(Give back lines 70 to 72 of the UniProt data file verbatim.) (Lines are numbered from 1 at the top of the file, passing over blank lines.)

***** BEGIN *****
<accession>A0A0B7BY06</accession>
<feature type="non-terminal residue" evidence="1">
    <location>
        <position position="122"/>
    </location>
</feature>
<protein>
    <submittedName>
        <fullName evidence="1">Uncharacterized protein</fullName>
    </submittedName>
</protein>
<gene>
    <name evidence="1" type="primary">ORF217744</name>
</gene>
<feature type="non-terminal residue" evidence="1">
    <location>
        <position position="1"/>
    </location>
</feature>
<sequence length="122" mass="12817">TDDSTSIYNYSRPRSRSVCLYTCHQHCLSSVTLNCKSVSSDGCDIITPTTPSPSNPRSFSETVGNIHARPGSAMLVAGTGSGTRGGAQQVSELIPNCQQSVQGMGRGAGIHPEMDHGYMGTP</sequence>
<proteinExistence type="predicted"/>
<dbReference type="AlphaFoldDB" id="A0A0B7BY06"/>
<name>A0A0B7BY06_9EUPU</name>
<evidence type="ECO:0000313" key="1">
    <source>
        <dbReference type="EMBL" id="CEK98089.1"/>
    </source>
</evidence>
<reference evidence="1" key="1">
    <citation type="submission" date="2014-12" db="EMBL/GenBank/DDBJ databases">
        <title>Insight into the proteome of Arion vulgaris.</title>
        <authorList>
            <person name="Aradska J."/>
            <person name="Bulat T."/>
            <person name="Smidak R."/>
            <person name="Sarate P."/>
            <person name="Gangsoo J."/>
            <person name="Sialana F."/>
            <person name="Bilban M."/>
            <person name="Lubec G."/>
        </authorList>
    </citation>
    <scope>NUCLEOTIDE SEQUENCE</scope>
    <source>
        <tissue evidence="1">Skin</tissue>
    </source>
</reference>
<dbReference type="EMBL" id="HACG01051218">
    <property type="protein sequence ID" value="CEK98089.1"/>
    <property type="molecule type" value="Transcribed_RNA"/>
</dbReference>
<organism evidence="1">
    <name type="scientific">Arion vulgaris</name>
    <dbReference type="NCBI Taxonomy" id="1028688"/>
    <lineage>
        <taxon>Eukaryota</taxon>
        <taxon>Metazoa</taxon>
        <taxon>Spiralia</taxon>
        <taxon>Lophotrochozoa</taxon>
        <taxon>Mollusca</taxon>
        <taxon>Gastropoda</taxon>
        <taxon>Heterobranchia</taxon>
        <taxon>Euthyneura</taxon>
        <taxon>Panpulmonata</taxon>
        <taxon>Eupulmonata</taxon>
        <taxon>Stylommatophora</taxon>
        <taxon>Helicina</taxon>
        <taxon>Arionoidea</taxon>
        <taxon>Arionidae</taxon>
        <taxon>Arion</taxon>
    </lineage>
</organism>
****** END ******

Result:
        <taxon>Arion</taxon>
    </lineage>
</organism>